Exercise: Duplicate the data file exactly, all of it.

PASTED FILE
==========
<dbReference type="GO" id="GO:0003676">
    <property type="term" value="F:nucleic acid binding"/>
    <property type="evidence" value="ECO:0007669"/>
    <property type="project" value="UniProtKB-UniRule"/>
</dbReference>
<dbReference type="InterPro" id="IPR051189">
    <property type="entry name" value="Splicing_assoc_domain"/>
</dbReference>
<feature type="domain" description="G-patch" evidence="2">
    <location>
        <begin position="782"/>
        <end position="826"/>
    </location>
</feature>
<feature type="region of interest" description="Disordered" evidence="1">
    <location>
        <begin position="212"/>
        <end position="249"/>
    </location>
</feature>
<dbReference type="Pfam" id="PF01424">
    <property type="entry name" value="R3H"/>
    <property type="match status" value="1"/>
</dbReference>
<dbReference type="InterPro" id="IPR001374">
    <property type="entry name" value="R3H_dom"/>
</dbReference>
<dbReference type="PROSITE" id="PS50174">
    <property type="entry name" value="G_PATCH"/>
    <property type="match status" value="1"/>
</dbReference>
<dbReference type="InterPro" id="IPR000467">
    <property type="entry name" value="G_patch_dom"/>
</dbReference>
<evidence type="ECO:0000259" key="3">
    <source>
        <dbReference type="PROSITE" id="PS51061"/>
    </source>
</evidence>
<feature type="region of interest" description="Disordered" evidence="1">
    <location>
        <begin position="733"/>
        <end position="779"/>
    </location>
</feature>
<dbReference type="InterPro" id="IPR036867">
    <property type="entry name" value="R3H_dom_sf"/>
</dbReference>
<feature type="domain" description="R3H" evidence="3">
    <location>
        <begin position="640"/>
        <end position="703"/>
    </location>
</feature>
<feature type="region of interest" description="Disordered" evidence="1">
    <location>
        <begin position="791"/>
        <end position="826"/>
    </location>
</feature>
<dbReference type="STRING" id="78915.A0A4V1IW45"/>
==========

<dbReference type="GO" id="GO:0003676">
    <property type="term" value="F:nucleic acid binding"/>
    <property type="evidence" value="ECO:0007669"/>
    <property type="project" value="UniProtKB-UniRule"/>
</dbReference>
<dbReference type="InterPro" id="IPR051189">
    <property type="entry name" value="Splicing_assoc_domain"/>
</dbReference>
<feature type="domain" description="G-patch" evidence="2">
    <location>
        <begin position="782"/>
        <end position="826"/>
    </location>
</feature>
<feature type="region of interest" description="Disordered" evidence="1">
    <location>
        <begin position="212"/>
        <end position="249"/>
    </location>
</feature>
<dbReference type="Pfam" id="PF01424">
    <property type="entry name" value="R3H"/>
    <property type="match status" value="1"/>
</dbReference>
<dbReference type="InterPro" id="IPR001374">
    <property type="entry name" value="R3H_dom"/>
</dbReference>
<dbReference type="PROSITE" id="PS50174">
    <property type="entry name" value="G_PATCH"/>
    <property type="match status" value="1"/>
</dbReference>
<dbReference type="InterPro" id="IPR000467">
    <property type="entry name" value="G_patch_dom"/>
</dbReference>
<evidence type="ECO:0000259" key="3">
    <source>
        <dbReference type="PROSITE" id="PS51061"/>
    </source>
</evidence>
<feature type="region of interest" description="Disordered" evidence="1">
    <location>
        <begin position="733"/>
        <end position="779"/>
    </location>
</feature>
<dbReference type="InterPro" id="IPR036867">
    <property type="entry name" value="R3H_dom_sf"/>
</dbReference>
<feature type="domain" description="R3H" evidence="3">
    <location>
        <begin position="640"/>
        <end position="703"/>
    </location>
</feature>
<feature type="region of interest" description="Disordered" evidence="1">
    <location>
        <begin position="791"/>
        <end position="826"/>
    </location>
</feature>
<dbReference type="STRING" id="78915.A0A4V1IW45"/>